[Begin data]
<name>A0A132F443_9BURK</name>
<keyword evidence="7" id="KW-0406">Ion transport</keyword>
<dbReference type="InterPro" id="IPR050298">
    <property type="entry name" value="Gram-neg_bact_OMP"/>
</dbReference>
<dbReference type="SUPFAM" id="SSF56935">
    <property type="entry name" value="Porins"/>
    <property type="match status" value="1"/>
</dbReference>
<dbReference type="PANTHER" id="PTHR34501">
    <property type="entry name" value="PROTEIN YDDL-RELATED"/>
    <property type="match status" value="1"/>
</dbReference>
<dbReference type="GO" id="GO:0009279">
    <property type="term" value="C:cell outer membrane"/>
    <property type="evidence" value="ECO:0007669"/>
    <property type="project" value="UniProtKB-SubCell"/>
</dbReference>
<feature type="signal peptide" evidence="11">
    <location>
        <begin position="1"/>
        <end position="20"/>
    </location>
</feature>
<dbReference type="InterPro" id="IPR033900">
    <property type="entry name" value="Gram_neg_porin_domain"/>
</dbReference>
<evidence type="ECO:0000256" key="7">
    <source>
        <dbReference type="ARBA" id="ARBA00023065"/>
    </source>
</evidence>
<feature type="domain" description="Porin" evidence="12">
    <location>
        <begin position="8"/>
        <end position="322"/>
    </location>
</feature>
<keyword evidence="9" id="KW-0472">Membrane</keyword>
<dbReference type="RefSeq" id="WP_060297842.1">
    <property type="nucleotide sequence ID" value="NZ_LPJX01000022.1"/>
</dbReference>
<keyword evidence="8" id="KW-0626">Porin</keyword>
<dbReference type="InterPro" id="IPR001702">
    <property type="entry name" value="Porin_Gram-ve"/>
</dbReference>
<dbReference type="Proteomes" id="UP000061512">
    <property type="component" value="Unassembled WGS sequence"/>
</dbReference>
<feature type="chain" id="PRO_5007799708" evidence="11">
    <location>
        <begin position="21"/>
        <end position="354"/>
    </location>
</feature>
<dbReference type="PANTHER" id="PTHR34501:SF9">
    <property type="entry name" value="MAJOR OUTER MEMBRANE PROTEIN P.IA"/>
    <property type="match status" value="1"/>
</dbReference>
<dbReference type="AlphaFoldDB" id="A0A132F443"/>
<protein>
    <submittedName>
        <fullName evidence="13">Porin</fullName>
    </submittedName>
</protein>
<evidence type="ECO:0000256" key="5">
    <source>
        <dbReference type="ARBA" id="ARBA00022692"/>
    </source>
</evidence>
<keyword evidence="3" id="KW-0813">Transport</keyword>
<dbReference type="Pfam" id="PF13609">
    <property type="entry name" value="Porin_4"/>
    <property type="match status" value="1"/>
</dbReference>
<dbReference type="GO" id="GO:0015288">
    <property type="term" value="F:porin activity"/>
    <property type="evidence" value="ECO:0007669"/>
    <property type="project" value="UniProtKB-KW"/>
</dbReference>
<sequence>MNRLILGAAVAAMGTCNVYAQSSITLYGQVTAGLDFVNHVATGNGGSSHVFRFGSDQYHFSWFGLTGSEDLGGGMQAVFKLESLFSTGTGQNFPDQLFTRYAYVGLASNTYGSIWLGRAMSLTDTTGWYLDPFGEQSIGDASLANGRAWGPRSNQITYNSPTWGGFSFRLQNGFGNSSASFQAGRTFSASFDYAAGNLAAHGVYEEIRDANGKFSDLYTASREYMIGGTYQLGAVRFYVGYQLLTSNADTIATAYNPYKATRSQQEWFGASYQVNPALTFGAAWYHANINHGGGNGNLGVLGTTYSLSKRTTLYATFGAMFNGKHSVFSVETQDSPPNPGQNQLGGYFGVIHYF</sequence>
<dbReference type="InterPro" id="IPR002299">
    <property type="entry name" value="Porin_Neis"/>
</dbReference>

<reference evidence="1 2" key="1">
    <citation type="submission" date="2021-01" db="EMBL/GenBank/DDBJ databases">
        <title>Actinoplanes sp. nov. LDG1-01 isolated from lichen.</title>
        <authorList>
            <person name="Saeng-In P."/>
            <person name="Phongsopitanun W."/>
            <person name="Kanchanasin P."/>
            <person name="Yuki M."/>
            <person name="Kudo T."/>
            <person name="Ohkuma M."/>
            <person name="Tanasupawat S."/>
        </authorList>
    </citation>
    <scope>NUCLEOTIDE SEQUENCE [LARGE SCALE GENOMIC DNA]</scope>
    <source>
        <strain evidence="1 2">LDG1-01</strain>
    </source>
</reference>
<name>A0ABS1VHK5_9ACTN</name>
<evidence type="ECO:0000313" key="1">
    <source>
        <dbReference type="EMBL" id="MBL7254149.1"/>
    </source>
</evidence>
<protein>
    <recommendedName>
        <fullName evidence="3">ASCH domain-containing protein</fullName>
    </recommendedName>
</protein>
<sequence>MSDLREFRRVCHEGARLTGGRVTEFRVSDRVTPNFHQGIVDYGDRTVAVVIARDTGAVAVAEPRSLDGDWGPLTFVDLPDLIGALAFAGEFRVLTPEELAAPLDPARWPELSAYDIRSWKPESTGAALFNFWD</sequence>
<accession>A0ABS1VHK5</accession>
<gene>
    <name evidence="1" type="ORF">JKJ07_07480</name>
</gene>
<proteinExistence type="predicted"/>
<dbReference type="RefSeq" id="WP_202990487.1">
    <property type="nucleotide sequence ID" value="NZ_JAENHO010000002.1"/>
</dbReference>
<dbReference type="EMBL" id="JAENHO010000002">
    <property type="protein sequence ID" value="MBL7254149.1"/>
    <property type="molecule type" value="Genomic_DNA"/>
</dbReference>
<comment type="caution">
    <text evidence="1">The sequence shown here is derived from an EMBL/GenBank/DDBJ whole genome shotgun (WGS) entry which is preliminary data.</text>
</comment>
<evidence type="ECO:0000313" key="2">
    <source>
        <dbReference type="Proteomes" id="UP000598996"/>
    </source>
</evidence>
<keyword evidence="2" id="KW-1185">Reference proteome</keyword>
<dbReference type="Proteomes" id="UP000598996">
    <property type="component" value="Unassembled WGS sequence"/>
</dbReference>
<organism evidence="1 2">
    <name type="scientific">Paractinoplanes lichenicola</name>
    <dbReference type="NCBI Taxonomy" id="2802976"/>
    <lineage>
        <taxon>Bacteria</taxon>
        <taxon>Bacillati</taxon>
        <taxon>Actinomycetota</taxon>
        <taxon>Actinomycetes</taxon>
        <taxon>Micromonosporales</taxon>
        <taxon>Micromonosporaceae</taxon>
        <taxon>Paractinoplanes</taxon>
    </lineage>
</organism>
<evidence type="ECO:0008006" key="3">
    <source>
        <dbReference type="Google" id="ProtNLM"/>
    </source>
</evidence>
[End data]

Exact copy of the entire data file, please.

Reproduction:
<name>A0A132F443_9BURK</name>
<keyword evidence="7" id="KW-0406">Ion transport</keyword>
<dbReference type="InterPro" id="IPR050298">
    <property type="entry name" value="Gram-neg_bact_OMP"/>
</dbReference>
<dbReference type="SUPFAM" id="SSF56935">
    <property type="entry name" value="Porins"/>
    <property type="match status" value="1"/>
</dbReference>
<dbReference type="PANTHER" id="PTHR34501">
    <property type="entry name" value="PROTEIN YDDL-RELATED"/>
    <property type="match status" value="1"/>
</dbReference>
<dbReference type="GO" id="GO:0009279">
    <property type="term" value="C:cell outer membrane"/>
    <property type="evidence" value="ECO:0007669"/>
    <property type="project" value="UniProtKB-SubCell"/>
</dbReference>
<feature type="signal peptide" evidence="11">
    <location>
        <begin position="1"/>
        <end position="20"/>
    </location>
</feature>
<dbReference type="InterPro" id="IPR033900">
    <property type="entry name" value="Gram_neg_porin_domain"/>
</dbReference>
<evidence type="ECO:0000256" key="7">
    <source>
        <dbReference type="ARBA" id="ARBA00023065"/>
    </source>
</evidence>
<feature type="domain" description="Porin" evidence="12">
    <location>
        <begin position="8"/>
        <end position="322"/>
    </location>
</feature>
<keyword evidence="9" id="KW-0472">Membrane</keyword>
<dbReference type="RefSeq" id="WP_060297842.1">
    <property type="nucleotide sequence ID" value="NZ_LPJX01000022.1"/>
</dbReference>
<keyword evidence="8" id="KW-0626">Porin</keyword>
<dbReference type="InterPro" id="IPR001702">
    <property type="entry name" value="Porin_Gram-ve"/>
</dbReference>
<dbReference type="Proteomes" id="UP000061512">
    <property type="component" value="Unassembled WGS sequence"/>
</dbReference>
<feature type="chain" id="PRO_5007799708" evidence="11">
    <location>
        <begin position="21"/>
        <end position="354"/>
    </location>
</feature>
<dbReference type="PANTHER" id="PTHR34501:SF9">
    <property type="entry name" value="MAJOR OUTER MEMBRANE PROTEIN P.IA"/>
    <property type="match status" value="1"/>
</dbReference>
<dbReference type="AlphaFoldDB" id="A0A132F443"/>
<protein>
    <submittedName>
        <fullName evidence="13">Porin</fullName>
    </submittedName>
</protein>
<evidence type="ECO:0000256" key="5">
    <source>
        <dbReference type="ARBA" id="ARBA00022692"/>
    </source>
</evidence>
<keyword evidence="3" id="KW-0813">Transport</keyword>
<dbReference type="Pfam" id="PF13609">
    <property type="entry name" value="Porin_4"/>
    <property type="match status" value="1"/>
</dbReference>
<dbReference type="GO" id="GO:0015288">
    <property type="term" value="F:porin activity"/>
    <property type="evidence" value="ECO:0007669"/>
    <property type="project" value="UniProtKB-KW"/>
</dbReference>
<sequence>MNRLILGAAVAAMGTCNVYAQSSITLYGQVTAGLDFVNHVATGNGGSSHVFRFGSDQYHFSWFGLTGSEDLGGGMQAVFKLESLFSTGTGQNFPDQLFTRYAYVGLASNTYGSIWLGRAMSLTDTTGWYLDPFGEQSIGDASLANGRAWGPRSNQITYNSPTWGGFSFRLQNGFGNSSASFQAGRTFSASFDYAAGNLAAHGVYEEIRDANGKFSDLYTASREYMIGGTYQLGAVRFYVGYQLLTSNADTIATAYNPYKATRSQQEWFGASYQVNPALTFGAAWYHANINHGGGNGNLGVLGTTYSLSKRTTLYATFGAMFNGKHSVFSVETQDSPPNPGQNQLGGYFGVIHYF</sequence>
<dbReference type="InterPro" id="IPR002299">
    <property type="entry name" value="Porin_Neis"/>
</dbReference>

<reference evidence="1 2" key="1">
    <citation type="submission" date="2021-01" db="EMBL/GenBank/DDBJ databases">
        <title>Actinoplanes sp. nov. LDG1-01 isolated from lichen.</title>
        <authorList>
            <person name="Saeng-In P."/>
            <person name="Phongsopitanun W."/>
            <person name="Kanchanasin P."/>
            <person name="Yuki M."/>
            <person name="Kudo T."/>
            <person name="Ohkuma M."/>
            <person name="Tanasupawat S."/>
        </authorList>
    </citation>
    <scope>NUCLEOTIDE SEQUENCE [LARGE SCALE GENOMIC DNA]</scope>
    <source>
        <strain evidence="1 2">LDG1-01</strain>
    </source>
</reference>
<name>A0ABS1VHK5_9ACTN</name>
<evidence type="ECO:0000313" key="1">
    <source>
        <dbReference type="EMBL" id="MBL7254149.1"/>
    </source>
</evidence>
<protein>
    <recommendedName>
        <fullName evidence="3">ASCH domain-containing protein</fullName>
    </recommendedName>
</protein>
<sequence>MSDLREFRRVCHEGARLTGGRVTEFRVSDRVTPNFHQGIVDYGDRTVAVVIARDTGAVAVAEPRSLDGDWGPLTFVDLPDLIGALAFAGEFRVLTPEELAAPLDPARWPELSAYDIRSWKPESTGAALFNFWD</sequence>
<accession>A0ABS1VHK5</accession>
<gene>
    <name evidence="1" type="ORF">JKJ07_07480</name>
</gene>
<proteinExistence type="predicted"/>
<dbReference type="RefSeq" id="WP_202990487.1">
    <property type="nucleotide sequence ID" value="NZ_JAENHO010000002.1"/>
</dbReference>
<dbReference type="EMBL" id="JAENHO010000002">
    <property type="protein sequence ID" value="MBL7254149.1"/>
    <property type="molecule type" value="Genomic_DNA"/>
</dbReference>
<comment type="caution">
    <text evidence="1">The sequence shown here is derived from an EMBL/GenBank/DDBJ whole genome shotgun (WGS) entry which is preliminary data.</text>
</comment>
<evidence type="ECO:0000313" key="2">
    <source>
        <dbReference type="Proteomes" id="UP000598996"/>
    </source>
</evidence>
<keyword evidence="2" id="KW-1185">Reference proteome</keyword>
<dbReference type="Proteomes" id="UP000598996">
    <property type="component" value="Unassembled WGS sequence"/>
</dbReference>
<organism evidence="1 2">
    <name type="scientific">Paractinoplanes lichenicola</name>
    <dbReference type="NCBI Taxonomy" id="2802976"/>
    <lineage>
        <taxon>Bacteria</taxon>
        <taxon>Bacillati</taxon>
        <taxon>Actinomycetota</taxon>
        <taxon>Actinomycetes</taxon>
        <taxon>Micromonosporales</taxon>
        <taxon>Micromonosporaceae</taxon>
        <taxon>Paractinoplanes</taxon>
    </lineage>
</organism>
<evidence type="ECO:0008006" key="3">
    <source>
        <dbReference type="Google" id="ProtNLM"/>
    </source>
</evidence>